On the way home that evening, I commented to my sister that some of those folks really knew their trivia. “Yeah”, she responded, “especially that one gay guy”. My reaction was, “Gay guy?!”—and then I realized which fellow she was referring to, and had an epiphany: it didn’t matter. All the biased negative BS I’d heard couldn’t matter, if I’d spent an hour or two with this fellow poking me in the arm as he shouted out answers. I mean, he was touching me! and nothing bad happened!!!

This epiphany has obviously stuck with me for over 35 years, and I honestly believe that the war is over. Less than fifty years after Stonewall, that’s decent progress, though of course not fast enough for those who have suffered in the meantime. One can only hope that in far less than three decades, this all seems like crazy, ancient, outmoded thinking. And Katie’s generation seems determined to make that happen.

Speaking of the Russians, check this out—Canada’s response to the anti-gay stance at the Olympics!

Monday, January 27, 2014

Living in Fear

One of the things that nobody tells you when you become a parent is how goddamned scary it is. How when your child is sick—and I don’t mean the obviously bad situations, like a life-threatening injury or illness, but even just a cold—you’re seized by terror the entire time.

Lately I’ve been thinking back to 2010, much of which is a blur for me, overshadowed as it was by fear for Katie’s well-being. I was afraid for her and I was angry at the world, at the situation, because I couldn’t control it and just wanted it to stop, for her to feel better.

I recently finished reading And the Mountains Echoed by Khaled Hosseini, who also wrote The Kite Runner. It’s an interesting book; not my usual style, but I enjoyed it. The passage below took me by surprise with its rare clarity about the emotions involved in being a parent.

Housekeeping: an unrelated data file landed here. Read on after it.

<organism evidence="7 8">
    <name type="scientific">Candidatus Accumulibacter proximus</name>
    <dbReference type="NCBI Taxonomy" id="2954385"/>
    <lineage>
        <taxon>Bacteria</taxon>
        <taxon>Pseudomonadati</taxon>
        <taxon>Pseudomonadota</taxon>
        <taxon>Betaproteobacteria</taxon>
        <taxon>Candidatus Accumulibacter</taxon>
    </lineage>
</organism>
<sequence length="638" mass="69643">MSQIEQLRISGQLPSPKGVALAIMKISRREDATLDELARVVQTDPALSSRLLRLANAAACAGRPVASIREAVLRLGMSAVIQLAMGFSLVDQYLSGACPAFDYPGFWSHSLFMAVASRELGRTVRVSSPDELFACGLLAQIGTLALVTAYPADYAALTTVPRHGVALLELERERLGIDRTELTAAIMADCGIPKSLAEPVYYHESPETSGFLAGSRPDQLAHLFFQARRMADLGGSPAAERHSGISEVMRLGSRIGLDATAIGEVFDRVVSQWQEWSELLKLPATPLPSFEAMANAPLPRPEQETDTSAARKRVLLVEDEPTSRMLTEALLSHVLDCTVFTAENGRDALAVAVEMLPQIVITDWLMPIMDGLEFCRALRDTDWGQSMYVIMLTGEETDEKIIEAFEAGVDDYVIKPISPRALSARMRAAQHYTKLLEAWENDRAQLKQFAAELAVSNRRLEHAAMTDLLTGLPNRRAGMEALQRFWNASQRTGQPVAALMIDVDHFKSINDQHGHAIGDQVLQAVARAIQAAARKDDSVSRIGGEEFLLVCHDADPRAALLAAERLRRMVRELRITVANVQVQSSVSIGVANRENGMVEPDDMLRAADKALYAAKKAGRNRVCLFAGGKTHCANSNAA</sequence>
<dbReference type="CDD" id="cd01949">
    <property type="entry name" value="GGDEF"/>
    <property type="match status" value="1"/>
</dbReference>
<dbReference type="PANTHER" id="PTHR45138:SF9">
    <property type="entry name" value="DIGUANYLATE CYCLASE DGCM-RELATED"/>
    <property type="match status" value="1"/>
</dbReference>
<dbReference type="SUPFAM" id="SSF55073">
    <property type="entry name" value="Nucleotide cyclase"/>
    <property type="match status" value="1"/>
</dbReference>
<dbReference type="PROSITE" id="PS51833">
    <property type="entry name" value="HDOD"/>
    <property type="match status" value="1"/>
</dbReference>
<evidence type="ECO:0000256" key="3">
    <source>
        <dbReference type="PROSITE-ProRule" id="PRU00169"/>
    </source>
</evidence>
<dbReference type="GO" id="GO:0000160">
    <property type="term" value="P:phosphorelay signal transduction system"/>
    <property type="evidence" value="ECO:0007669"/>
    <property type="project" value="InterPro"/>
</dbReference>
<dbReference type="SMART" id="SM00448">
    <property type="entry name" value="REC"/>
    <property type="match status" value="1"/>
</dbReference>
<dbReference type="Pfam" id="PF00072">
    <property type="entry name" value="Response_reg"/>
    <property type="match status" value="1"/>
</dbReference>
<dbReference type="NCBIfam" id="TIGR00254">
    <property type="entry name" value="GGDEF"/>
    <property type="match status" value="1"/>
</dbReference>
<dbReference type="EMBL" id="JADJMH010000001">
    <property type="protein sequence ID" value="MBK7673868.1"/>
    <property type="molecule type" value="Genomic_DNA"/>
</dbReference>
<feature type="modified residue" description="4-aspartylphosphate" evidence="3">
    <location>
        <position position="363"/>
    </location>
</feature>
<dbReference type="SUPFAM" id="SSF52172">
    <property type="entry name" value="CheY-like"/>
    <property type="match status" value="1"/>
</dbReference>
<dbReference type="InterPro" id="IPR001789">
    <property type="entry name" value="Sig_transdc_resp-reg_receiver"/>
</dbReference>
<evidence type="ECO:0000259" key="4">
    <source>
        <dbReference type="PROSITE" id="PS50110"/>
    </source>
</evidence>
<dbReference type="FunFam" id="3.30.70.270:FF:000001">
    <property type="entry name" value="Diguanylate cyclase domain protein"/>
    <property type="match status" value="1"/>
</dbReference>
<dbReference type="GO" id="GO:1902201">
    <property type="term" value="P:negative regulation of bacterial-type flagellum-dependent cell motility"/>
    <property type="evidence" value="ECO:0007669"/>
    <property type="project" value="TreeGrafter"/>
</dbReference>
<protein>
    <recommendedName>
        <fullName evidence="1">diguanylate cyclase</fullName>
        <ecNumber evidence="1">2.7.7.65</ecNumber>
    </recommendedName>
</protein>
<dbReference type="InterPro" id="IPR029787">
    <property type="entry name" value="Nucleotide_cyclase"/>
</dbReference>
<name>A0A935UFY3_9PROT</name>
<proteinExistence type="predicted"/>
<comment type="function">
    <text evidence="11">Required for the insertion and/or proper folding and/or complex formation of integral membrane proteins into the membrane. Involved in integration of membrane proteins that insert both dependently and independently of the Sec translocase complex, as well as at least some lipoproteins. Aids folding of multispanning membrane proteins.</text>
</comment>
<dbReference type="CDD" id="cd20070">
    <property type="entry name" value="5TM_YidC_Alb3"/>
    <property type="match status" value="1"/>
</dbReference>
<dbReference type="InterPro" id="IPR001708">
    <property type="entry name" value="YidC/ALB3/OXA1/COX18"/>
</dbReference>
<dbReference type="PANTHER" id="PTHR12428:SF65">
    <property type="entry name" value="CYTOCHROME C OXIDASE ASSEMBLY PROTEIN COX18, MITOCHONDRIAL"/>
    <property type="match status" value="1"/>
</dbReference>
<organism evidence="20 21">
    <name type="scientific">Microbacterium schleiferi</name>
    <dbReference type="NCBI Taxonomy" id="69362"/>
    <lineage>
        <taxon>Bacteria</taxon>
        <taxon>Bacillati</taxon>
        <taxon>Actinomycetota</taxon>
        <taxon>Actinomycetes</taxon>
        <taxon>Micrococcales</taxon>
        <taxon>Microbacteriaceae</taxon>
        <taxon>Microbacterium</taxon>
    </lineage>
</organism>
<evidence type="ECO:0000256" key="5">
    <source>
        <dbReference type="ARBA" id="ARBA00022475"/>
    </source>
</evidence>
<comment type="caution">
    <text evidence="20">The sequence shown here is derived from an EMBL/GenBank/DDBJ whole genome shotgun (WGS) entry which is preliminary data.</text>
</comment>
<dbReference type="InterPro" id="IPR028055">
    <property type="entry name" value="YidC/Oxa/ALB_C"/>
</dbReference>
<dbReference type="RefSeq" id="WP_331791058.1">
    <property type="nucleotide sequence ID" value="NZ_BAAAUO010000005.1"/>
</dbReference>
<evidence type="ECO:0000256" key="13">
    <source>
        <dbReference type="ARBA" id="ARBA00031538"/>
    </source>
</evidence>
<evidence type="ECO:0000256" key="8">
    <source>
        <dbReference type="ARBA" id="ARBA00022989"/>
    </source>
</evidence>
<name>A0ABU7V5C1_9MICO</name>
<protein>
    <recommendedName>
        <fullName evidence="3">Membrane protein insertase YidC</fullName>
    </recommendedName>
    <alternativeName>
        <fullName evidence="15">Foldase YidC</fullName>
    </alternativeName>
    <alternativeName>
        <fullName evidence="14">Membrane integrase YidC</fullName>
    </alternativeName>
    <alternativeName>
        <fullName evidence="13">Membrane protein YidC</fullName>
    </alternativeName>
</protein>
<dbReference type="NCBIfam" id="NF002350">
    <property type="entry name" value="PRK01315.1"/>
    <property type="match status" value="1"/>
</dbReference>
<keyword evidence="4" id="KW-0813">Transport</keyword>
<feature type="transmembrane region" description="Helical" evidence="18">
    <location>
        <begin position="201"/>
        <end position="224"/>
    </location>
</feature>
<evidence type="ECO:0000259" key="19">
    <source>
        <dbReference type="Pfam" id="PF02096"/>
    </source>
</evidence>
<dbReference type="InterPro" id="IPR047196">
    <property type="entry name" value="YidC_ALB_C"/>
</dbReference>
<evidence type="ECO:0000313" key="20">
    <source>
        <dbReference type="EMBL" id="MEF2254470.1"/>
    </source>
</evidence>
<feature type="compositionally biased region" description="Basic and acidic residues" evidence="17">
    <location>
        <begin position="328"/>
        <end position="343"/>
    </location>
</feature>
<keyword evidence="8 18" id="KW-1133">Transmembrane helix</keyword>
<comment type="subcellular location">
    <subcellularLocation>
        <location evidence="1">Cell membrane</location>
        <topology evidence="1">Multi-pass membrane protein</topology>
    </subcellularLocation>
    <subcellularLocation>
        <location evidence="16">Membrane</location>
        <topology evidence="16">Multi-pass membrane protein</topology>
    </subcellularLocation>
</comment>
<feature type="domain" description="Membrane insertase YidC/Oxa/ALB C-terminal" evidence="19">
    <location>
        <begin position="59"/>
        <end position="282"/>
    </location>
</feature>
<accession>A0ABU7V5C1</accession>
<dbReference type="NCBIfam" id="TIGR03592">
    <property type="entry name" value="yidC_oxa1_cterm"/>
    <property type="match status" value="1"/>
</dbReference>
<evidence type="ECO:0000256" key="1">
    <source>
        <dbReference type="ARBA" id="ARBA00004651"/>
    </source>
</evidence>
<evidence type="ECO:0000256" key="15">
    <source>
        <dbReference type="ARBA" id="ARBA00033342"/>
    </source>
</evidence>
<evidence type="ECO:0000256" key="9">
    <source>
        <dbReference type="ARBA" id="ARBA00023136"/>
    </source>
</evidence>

Setup: the protagonist has a young daughter, and is away from home for work. Her husband has called her at 2:30AM to tell her that the child is sick.

She wants him to stop. She wants to tell him to shut up, that she cannot bear to hear it, but she’s too late. She hears the words childhood leukemia, or maybe he says lymphoma, and what’s the difference anyway? [She] sits on the edge of the bed, sits there like a stone, head throbbing, skin drenched with sweat. She is furious with Eric for planting a thing as horrible as this in her mind in the middle of the night when she’s seven hundred kilometers away and helpless. She is furious with herself for her own stupidity. Opening herself up like this, voluntarily, to a lifetime of worry and anguish. It was madness. Sheer lunacy. A spectacularly foolish and baseless faith, against enormous odds, that a world you do not control will not take from you the one thing you cannot bear to lose. Faith that the world will not destroy you. I don’t have the heart for this. She actually says this under her breath. I don’t have the heart for this. At that moment, she cannot think of a more reckless, irrational thing than choosing to be a parent.

Of course the last line is hyperbolic, but it’s an all too realistic reaction.

This is the game you play when you become a parent, whether you realize it or not going in. And it’s not a win-lose game, though obviously some outcomes are better than others; it’s the journey, not the destination. You “win” by even having had the chance to play, by having been able to have a child and do your best, however crappy that was at times.

I of course know people who have never had kids, some by choice, some by luck of the draw. And while I would never think less of someone for having made that choice, I wasn’t wired that way. As the song says, “Regrets, I’ve had a few”, but only for certain tactical moves, not for the strategy of having played.